There is also evidence that wearing banned Islamic clothing can fall under the purview of the crime of “picking quarrels and provoking troubles.” In September 2014, the Supreme People’s Court, the Supreme People’s Procuratorate, and the Ministry of Public Security jointly issued a judicial interpretation to expand the applicable scope of this “pocket crime” in cases related to terrorism and extremism. An individual is now punishable for this offense if they disrupt social order by “willfully attacking, chasing, intercepting, and insulting others” while calling others “infidels or religious traitors.”

In March 2015, China Youth Online reported that a court in Kashgar sentenced a group of religious extremists for “picking quarrels and provoking troubles.” The report cited one case in which a Uyghur couple repeatedly refused to comply with “Project Beauty,” a campaign to discourage men from keeping long beards and women from wearing veils and headscarves. The husband was sentenced to six years’ imprisonment for “ignoring the national law.” Not only was he punished for keeping a long beard, but he was also punished for encouraging his wife to wear a veil. As his wife was said to have shown remorse, she was given a relatively lenient two-year imprisonment sentence. The original report was removed the day after it was originally posted. An anonymous source who proclaimed to have written the article allegedly sent an apology statement via WeChat for misreporting the case. Critics remain skeptical of its authenticity, with some suspecting that the apology was made under duress. The article has since been widely circulated online and remains accessible on official news websites.

 

Banning Islamic Clothing in the Home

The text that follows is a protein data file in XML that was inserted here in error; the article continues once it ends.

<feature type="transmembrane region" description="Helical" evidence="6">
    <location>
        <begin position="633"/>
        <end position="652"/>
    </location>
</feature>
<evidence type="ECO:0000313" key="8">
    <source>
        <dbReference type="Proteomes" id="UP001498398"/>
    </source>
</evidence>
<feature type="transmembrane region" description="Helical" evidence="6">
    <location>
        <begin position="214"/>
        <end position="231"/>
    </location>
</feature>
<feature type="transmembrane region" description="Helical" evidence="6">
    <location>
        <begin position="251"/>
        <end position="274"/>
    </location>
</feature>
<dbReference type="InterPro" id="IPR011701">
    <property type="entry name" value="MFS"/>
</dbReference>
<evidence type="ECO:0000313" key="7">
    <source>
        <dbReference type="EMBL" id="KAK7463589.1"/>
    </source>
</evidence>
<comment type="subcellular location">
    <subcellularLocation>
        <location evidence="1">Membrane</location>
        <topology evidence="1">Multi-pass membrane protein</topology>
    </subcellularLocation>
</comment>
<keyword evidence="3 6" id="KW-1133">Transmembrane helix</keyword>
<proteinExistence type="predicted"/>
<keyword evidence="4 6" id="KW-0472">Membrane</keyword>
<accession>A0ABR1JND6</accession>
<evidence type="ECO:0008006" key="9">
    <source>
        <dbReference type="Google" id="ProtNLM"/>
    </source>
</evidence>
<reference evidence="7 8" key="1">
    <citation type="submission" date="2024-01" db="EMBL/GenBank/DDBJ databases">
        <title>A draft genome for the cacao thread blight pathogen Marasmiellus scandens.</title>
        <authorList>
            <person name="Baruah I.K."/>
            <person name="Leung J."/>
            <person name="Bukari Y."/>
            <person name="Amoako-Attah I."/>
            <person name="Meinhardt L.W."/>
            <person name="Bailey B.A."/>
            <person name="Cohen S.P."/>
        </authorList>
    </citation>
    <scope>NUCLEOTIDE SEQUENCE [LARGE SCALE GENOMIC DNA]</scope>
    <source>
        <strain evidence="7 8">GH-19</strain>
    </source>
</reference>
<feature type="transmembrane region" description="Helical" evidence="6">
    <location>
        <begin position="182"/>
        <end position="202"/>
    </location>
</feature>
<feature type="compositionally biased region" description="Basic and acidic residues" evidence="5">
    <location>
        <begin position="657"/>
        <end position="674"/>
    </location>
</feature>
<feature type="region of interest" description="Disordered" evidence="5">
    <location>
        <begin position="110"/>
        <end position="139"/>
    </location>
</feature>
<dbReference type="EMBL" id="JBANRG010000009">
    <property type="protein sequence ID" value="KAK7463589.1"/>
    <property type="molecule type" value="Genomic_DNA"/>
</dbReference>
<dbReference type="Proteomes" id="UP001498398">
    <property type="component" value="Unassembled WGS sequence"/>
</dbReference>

Although the ban on Islamic clothing has been enforced in the name of “maintaining public order,” Dui Hua has found cases where authorities in Xinjiang have enforced the ban in people’s homes. Dui Hua uncovered a judgment in which a Muslim man, Gong Xiaojun (龚小军, ethnicity unknown), was sentenced to two years’ imprisonment for “disrupting official business” in Urumqi after arguing with community cadres in December 2014. When the community cadres paid Gong a home visit in June 2014, they found that Gong had grown an “abnormal beard.” The cadres admonished Gong for his beard and Gong allegedly responded with “extreme language” insisting that he grew the beard because he simply liked the way it looked.

The cadres informed Gong and his wife about the ban on “black religious clothing,” and accused his wife of wearing a jilbab. Gong argued that his wife was wearing a long loose black robe, not what the cadres were calling a jilbab and that the cadres had no right to intervene in what his family chose to wear at home. He claimed that he had requested his wife to wear the robe and his wife agreed that she had done so voluntarily. Gong was first indicted for “picking quarrels and provoking troubles,” but was convicted of a different charge – “disrupting official business.” The judgment did not explain in what ways Gong’s language was “extreme,” it only vaguely stated that his language was “extreme” and provocative enough to disrupt law enforcement.

 

Beyond Xinjiang

For Muslims who belong to China’s Hui minority, reports suggest that they currently do not face the same intensity of restrictions as Muslims in Xinjiang do. In a propaganda film entitled Leaving Heart in Hezhou (情定河州) about China’s “One Belt, One Road” initiative, the Hui women of Linxia Hui Autonomous Prefecture in Gansu Province are portrayed in long black garments covering their bodies, hair, and necks. While the same clothes are banned in public and private spaces in Xinjiang and violators can face imprisonment, in Linxia, also known as “China’s Little Mecca,” Hui women are currently free to wear veils in public. However, given the growing restrictions on religious freedom in Linxia, the question remains for how long this freedom will last.

Xinjiang’s ban on Islamic clothing is no less controversial than the anti-Islamic legislation we see in the West and is no less discriminatory to Muslims. Since joining the global ranks of countries that impose restrictions on the appearance of its Muslim citizens, China has been under fire by human rights groups for intruding on its citizens’ religious freedoms. Although transparency of criminal cases involving the ban on Islamic clothing leaves much to be desired in Xinjiang, given what we know about how the sellers of Islamic clothing and those who wear Islamic clothing in their homes have fared, it is likely that those caught wearing Islamic clothing in public are facing increasing risks.